What does a healer look like? Is it a professional in a white coat? A nurturing elder passing down folk remedies? Can it be a farmer?
How do they heal? Do they consider the body alone or the systems in which the body lives – environmental, economical, nutritional?
We met with Roger and Mary Winstead, whose daily work broadens common perceptions of both healing and farming.
Roger and Mary each have backgrounds in agriculture. Growing up in Warrick County, Roger grew up on a family farm and was active in 4-H. As an adult, he became a landscape architect. Mary grew up around the corner from Roger on her parents’ plot of land, from which they grew and sold strawberries.
In 2015, the Winsteads were ready for a change and moved back to the remaining two acres of Roger’s childhood homestead to be closer to family. “We left careers and are seeing a dream come true, coming back to southern Indiana,” says Mary.
That dream involved a connection to local food – borrowing, aggregating, and growing what they needed to thrive. Forming a CSA – in which customers invest in a share of the season’s harvest, agreeing to accept the risks and benefits along with the farmers – allowed the Winsteads to support this lifestyle for themselves and their members. Their website now offers CSA shares, delivery options, and mushroom subscriptions, with even more exciting growth to come this year.
Always present has been a commitment to make farming organic and sustainable year-round. Caterpillar tunnels help control climate and moisture, allowing for a longer and more consistent growing season, but the Winsteads also rely heavily on the land’s natural gifts. “We do everything as regenerative as we can,” says Roger, “We’re stewards to soil health.” To attract pollinators, the Winsteads grow edible flowers, which also benefit crop rotation cycles.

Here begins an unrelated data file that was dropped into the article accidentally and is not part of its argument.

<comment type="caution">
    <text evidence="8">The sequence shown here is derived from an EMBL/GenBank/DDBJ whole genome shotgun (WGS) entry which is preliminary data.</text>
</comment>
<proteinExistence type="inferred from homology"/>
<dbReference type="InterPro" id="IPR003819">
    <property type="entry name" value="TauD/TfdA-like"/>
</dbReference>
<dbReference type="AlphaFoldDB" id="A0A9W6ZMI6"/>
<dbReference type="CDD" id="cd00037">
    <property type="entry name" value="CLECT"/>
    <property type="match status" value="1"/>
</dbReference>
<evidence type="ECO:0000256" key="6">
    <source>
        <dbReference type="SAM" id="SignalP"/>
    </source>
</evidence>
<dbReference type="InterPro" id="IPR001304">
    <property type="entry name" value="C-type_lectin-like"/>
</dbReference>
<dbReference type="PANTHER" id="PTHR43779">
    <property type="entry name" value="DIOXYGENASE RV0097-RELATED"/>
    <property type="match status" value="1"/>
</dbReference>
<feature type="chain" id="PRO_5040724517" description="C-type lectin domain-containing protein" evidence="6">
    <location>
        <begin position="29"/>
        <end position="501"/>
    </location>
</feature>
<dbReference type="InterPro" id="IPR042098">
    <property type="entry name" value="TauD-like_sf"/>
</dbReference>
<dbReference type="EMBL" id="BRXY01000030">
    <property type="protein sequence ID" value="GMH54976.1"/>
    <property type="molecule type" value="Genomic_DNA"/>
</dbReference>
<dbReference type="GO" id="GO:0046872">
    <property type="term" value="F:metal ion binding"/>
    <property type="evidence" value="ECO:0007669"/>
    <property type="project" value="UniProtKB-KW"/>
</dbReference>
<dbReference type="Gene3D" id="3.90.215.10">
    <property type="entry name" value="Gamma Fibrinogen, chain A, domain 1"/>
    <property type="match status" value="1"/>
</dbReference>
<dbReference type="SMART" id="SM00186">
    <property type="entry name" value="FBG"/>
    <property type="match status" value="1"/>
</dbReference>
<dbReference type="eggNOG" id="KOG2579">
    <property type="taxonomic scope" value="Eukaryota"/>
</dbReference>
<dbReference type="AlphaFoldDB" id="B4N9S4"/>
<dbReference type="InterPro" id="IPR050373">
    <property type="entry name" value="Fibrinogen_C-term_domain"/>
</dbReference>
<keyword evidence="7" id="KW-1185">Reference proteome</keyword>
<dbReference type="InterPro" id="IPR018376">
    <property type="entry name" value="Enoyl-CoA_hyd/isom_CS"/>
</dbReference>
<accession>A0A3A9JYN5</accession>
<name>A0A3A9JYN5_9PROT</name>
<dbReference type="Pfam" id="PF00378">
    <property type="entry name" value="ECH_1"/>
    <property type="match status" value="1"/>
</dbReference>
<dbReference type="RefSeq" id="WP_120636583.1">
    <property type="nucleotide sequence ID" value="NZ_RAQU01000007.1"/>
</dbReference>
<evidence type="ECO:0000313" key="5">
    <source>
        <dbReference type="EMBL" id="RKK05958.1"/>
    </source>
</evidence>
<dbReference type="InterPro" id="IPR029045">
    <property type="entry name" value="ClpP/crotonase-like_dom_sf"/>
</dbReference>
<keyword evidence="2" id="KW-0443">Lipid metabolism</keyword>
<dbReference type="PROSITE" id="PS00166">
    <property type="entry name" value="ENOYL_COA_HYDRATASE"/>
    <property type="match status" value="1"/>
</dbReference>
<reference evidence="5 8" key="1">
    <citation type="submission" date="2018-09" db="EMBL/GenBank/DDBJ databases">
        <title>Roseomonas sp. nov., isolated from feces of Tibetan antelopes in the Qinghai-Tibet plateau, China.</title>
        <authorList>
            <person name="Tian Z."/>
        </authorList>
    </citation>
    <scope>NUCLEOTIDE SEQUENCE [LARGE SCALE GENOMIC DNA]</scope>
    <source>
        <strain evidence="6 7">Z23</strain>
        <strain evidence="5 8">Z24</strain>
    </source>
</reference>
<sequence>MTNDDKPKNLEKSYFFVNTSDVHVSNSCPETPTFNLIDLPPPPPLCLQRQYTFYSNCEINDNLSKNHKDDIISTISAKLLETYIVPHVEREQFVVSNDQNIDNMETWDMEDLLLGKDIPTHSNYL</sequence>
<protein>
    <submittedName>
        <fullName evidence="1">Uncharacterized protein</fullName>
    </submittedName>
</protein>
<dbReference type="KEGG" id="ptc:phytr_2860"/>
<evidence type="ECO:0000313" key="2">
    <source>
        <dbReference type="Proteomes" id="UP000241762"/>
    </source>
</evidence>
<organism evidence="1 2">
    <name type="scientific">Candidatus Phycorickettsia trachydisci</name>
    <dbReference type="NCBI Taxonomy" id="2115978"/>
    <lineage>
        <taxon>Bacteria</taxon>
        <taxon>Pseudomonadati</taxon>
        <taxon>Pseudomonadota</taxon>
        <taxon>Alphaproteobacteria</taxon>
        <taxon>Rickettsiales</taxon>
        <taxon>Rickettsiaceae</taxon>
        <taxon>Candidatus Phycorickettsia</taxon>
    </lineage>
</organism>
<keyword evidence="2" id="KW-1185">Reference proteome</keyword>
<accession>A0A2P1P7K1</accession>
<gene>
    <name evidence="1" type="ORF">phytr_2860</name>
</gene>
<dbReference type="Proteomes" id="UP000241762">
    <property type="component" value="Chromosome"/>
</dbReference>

Another asset to Beautiful Edibles is their mushrooms. Started as a hobby, the Winsteads quickly became passionate about the benefits to the soil, the high nutrient content, the wide variety, and the ability to grow year-round. The Winsteads now grow their mushrooms on an “urban farm” – a 1930s-era parking garage that also houses the growing system for APE Aquaponics, another local grower producing lettuces.
Back outside on the farm, a neighbor offered another mutually beneficial opportunity in the form of a former livestock pasture. The Winsteads planted squash there and yielded 400 pounds! The results were both delicious and improved the soil quality for grazing livestock.
When asked why the average consumer should care about the sourcing of their food, the Winsteads have many thoughtful reasons. For starters, food sourced closer to home is less likely to be affected by the supply chain issues that have become more common in recent years. The less food has to travel, it retains more nutrient density while maintaining a far lower carbon footprint. There’s a level of trust in being able to know one’s farmer and see where the food is grown. Rather than paying a large corporation, profits benefit family farmers, giving a leg up to those who have lacked the advantages of massive acreage or subsidized commodity crops. “You’re creating jobs. You’re creating an economy,” says Mary.